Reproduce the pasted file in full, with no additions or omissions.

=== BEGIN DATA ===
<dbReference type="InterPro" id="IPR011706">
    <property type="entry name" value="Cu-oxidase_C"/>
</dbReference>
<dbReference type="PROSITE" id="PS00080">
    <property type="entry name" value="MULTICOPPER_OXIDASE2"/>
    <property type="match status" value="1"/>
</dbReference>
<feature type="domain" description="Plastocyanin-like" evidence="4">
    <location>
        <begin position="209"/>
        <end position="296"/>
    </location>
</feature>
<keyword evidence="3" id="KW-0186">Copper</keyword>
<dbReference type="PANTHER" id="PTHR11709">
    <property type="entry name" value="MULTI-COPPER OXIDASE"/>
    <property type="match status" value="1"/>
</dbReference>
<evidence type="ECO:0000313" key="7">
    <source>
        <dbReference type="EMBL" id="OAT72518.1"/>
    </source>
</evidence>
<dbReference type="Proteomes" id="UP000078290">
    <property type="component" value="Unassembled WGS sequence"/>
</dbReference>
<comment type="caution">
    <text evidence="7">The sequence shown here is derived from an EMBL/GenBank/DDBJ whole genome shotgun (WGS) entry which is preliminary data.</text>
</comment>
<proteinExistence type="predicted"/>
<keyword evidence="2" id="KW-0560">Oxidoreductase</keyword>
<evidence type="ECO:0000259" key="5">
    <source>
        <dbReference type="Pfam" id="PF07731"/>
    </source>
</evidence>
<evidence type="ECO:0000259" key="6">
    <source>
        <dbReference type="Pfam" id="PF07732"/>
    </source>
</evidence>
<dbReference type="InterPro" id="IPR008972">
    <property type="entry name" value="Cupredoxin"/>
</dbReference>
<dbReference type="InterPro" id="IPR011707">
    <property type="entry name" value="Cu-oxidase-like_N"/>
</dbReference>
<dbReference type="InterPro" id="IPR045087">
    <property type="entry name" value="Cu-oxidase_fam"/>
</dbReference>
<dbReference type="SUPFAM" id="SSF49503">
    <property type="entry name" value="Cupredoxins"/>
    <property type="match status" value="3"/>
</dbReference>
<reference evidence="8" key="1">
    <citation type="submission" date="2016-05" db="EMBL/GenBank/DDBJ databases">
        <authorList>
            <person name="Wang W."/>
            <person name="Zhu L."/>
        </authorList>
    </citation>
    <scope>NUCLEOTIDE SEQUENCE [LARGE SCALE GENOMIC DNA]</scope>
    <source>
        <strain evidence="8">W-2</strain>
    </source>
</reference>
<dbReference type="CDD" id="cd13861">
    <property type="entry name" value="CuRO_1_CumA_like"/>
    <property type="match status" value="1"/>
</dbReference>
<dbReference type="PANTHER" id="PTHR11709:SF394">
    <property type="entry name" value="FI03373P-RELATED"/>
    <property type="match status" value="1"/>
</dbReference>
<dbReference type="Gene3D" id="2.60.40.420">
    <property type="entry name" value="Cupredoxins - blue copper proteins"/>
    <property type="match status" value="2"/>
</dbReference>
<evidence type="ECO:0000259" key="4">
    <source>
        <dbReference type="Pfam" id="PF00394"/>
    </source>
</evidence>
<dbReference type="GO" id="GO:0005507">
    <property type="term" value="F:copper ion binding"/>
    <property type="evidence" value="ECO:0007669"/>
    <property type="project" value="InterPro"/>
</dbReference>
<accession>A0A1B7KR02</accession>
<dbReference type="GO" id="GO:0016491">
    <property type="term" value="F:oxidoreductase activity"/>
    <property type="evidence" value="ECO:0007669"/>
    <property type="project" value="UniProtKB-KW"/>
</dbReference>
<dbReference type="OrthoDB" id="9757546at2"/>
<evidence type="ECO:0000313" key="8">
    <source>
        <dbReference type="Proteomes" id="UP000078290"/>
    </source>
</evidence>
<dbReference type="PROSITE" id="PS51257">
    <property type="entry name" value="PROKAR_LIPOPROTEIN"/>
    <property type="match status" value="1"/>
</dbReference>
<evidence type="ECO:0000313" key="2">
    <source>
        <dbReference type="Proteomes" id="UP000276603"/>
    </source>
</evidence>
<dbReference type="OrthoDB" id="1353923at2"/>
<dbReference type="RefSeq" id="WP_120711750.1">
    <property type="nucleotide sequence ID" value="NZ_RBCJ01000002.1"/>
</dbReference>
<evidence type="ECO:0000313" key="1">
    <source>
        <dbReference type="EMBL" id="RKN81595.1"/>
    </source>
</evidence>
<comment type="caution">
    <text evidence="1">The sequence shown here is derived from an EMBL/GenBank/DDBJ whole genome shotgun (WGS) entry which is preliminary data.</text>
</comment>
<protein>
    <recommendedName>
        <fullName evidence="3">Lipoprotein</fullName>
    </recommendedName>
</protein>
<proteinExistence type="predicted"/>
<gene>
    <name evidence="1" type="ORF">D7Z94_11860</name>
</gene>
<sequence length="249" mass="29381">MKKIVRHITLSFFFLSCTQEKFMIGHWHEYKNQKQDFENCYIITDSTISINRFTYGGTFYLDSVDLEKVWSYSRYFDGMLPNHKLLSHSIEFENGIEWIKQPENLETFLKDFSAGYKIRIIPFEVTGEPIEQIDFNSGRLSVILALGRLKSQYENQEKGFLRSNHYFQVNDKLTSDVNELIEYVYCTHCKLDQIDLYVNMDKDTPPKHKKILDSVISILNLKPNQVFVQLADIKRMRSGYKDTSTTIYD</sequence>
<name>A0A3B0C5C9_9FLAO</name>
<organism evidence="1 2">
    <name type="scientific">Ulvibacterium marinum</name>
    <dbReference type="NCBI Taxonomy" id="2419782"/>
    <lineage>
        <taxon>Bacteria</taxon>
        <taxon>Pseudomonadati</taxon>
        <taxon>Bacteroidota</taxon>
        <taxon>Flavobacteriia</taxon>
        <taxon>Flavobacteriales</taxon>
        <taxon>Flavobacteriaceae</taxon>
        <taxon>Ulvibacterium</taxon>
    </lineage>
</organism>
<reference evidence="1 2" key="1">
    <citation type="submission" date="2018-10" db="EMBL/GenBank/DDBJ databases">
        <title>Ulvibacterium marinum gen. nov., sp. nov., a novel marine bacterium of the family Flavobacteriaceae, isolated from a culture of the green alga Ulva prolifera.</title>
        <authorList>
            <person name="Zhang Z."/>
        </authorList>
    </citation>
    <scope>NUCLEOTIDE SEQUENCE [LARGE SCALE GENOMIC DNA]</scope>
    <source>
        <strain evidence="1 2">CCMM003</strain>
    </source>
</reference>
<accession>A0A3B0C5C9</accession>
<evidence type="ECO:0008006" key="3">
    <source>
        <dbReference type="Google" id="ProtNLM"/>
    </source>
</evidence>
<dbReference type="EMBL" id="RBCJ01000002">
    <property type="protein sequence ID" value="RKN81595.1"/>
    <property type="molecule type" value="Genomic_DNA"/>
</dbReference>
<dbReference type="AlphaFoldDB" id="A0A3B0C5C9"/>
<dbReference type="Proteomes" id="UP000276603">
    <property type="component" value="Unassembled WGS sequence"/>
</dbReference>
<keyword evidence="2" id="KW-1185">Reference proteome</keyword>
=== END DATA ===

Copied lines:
<dbReference type="InterPro" id="IPR011706">
    <property type="entry name" value="Cu-oxidase_C"/>
</dbReference>
<dbReference type="PROSITE" id="PS00080">
    <property type="entry name" value="MULTICOPPER_OXIDASE2"/>
    <property type="match status" value="1"/>
</dbReference>
<feature type="domain" description="Plastocyanin-like" evidence="4">
    <location>
        <begin position="209"/>
        <end position="296"/>
    </location>
</feature>
<keyword evidence="3" id="KW-0186">Copper</keyword>
<dbReference type="PANTHER" id="PTHR11709">
    <property type="entry name" value="MULTI-COPPER OXIDASE"/>
    <property type="match status" value="1"/>
</dbReference>
<evidence type="ECO:0000313" key="7">
    <source>
        <dbReference type="EMBL" id="OAT72518.1"/>
    </source>
</evidence>
<dbReference type="Proteomes" id="UP000078290">
    <property type="component" value="Unassembled WGS sequence"/>
</dbReference>
<comment type="caution">
    <text evidence="7">The sequence shown here is derived from an EMBL/GenBank/DDBJ whole genome shotgun (WGS) entry which is preliminary data.</text>
</comment>
<proteinExistence type="predicted"/>
<keyword evidence="2" id="KW-0560">Oxidoreductase</keyword>
<evidence type="ECO:0000259" key="5">
    <source>
        <dbReference type="Pfam" id="PF07731"/>
    </source>
</evidence>
<evidence type="ECO:0000259" key="6">
    <source>
        <dbReference type="Pfam" id="PF07732"/>
    </source>
</evidence>
<dbReference type="InterPro" id="IPR008972">
    <property type="entry name" value="Cupredoxin"/>
</dbReference>
<dbReference type="InterPro" id="IPR011707">
    <property type="entry name" value="Cu-oxidase-like_N"/>
</dbReference>
<dbReference type="InterPro" id="IPR045087">
    <property type="entry name" value="Cu-oxidase_fam"/>
</dbReference>
<dbReference type="SUPFAM" id="SSF49503">
    <property type="entry name" value="Cupredoxins"/>
    <property type="match status" value="3"/>
</dbReference>
<reference evidence="8" key="1">
    <citation type="submission" date="2016-05" db="EMBL/GenBank/DDBJ databases">
        <authorList>
            <person name="Wang W."/>
            <person name="Zhu L."/>
        </authorList>
    </citation>
    <scope>NUCLEOTIDE SEQUENCE [LARGE SCALE GENOMIC DNA]</scope>
    <source>
        <strain evidence="8">W-2</strain>
    </source>
</reference>
<dbReference type="CDD" id="cd13861">
    <property type="entry name" value="CuRO_1_CumA_like"/>
    <property type="match status" value="1"/>
</dbReference>
<dbReference type="PANTHER" id="PTHR11709:SF394">
    <property type="entry name" value="FI03373P-RELATED"/>
    <property type="match status" value="1"/>
</dbReference>
<dbReference type="Gene3D" id="2.60.40.420">
    <property type="entry name" value="Cupredoxins - blue copper proteins"/>
    <property type="match status" value="2"/>
</dbReference>
<evidence type="ECO:0000259" key="4">
    <source>
        <dbReference type="Pfam" id="PF00394"/>
    </source>
</evidence>
<dbReference type="GO" id="GO:0005507">
    <property type="term" value="F:copper ion binding"/>
    <property type="evidence" value="ECO:0007669"/>
    <property type="project" value="InterPro"/>
</dbReference>
<accession>A0A1B7KR02</accession>
<dbReference type="GO" id="GO:0016491">
    <property type="term" value="F:oxidoreductase activity"/>
    <property type="evidence" value="ECO:0007669"/>
    <property type="project" value="UniProtKB-KW"/>
</dbReference>
<dbReference type="OrthoDB" id="9757546at2"/>
<evidence type="ECO:0000313" key="8">
    <source>
        <dbReference type="Proteomes" id="UP000078290"/>
    </source>
</evidence>
<dbReference type="PROSITE" id="PS51257">
    <property type="entry name" value="PROKAR_LIPOPROTEIN"/>
    <property type="match status" value="1"/>
</dbReference>
<evidence type="ECO:0000313" key="2">
    <source>
        <dbReference type="Proteomes" id="UP000276603"/>
    </source>
</evidence>
<dbReference type="OrthoDB" id="1353923at2"/>
<dbReference type="RefSeq" id="WP_120711750.1">
    <property type="nucleotide sequence ID" value="NZ_RBCJ01000002.1"/>
</dbReference>
<evidence type="ECO:0000313" key="1">
    <source>
        <dbReference type="EMBL" id="RKN81595.1"/>
    </source>
</evidence>
<comment type="caution">
    <text evidence="1">The sequence shown here is derived from an EMBL/GenBank/DDBJ whole genome shotgun (WGS) entry which is preliminary data.</text>
</comment>
<protein>
    <recommendedName>
        <fullName evidence="3">Lipoprotein</fullName>
    </recommendedName>
</protein>
<proteinExistence type="predicted"/>
<gene>
    <name evidence="1" type="ORF">D7Z94_11860</name>
</gene>
<sequence length="249" mass="29381">MKKIVRHITLSFFFLSCTQEKFMIGHWHEYKNQKQDFENCYIITDSTISINRFTYGGTFYLDSVDLEKVWSYSRYFDGMLPNHKLLSHSIEFENGIEWIKQPENLETFLKDFSAGYKIRIIPFEVTGEPIEQIDFNSGRLSVILALGRLKSQYENQEKGFLRSNHYFQVNDKLTSDVNELIEYVYCTHCKLDQIDLYVNMDKDTPPKHKKILDSVISILNLKPNQVFVQLADIKRMRSGYKDTSTTIYD</sequence>
<name>A0A3B0C5C9_9FLAO</name>
<organism evidence="1 2">
    <name type="scientific">Ulvibacterium marinum</name>
    <dbReference type="NCBI Taxonomy" id="2419782"/>
    <lineage>
        <taxon>Bacteria</taxon>
        <taxon>Pseudomonadati</taxon>
        <taxon>Bacteroidota</taxon>
        <taxon>Flavobacteriia</taxon>
        <taxon>Flavobacteriales</taxon>
        <taxon>Flavobacteriaceae</taxon>
        <taxon>Ulvibacterium</taxon>
    </lineage>
</organism>
<reference evidence="1 2" key="1">
    <citation type="submission" date="2018-10" db="EMBL/GenBank/DDBJ databases">
        <title>Ulvibacterium marinum gen. nov., sp. nov., a novel marine bacterium of the family Flavobacteriaceae, isolated from a culture of the green alga Ulva prolifera.</title>
        <authorList>
            <person name="Zhang Z."/>
        </authorList>
    </citation>
    <scope>NUCLEOTIDE SEQUENCE [LARGE SCALE GENOMIC DNA]</scope>
    <source>
        <strain evidence="1 2">CCMM003</strain>
    </source>
</reference>
<accession>A0A3B0C5C9</accession>
<evidence type="ECO:0008006" key="3">
    <source>
        <dbReference type="Google" id="ProtNLM"/>
    </source>
</evidence>
<dbReference type="EMBL" id="RBCJ01000002">
    <property type="protein sequence ID" value="RKN81595.1"/>
    <property type="molecule type" value="Genomic_DNA"/>
</dbReference>
<dbReference type="AlphaFoldDB" id="A0A3B0C5C9"/>
<dbReference type="Proteomes" id="UP000276603">
    <property type="component" value="Unassembled WGS sequence"/>
</dbReference>
<keyword evidence="2" id="KW-1185">Reference proteome</keyword>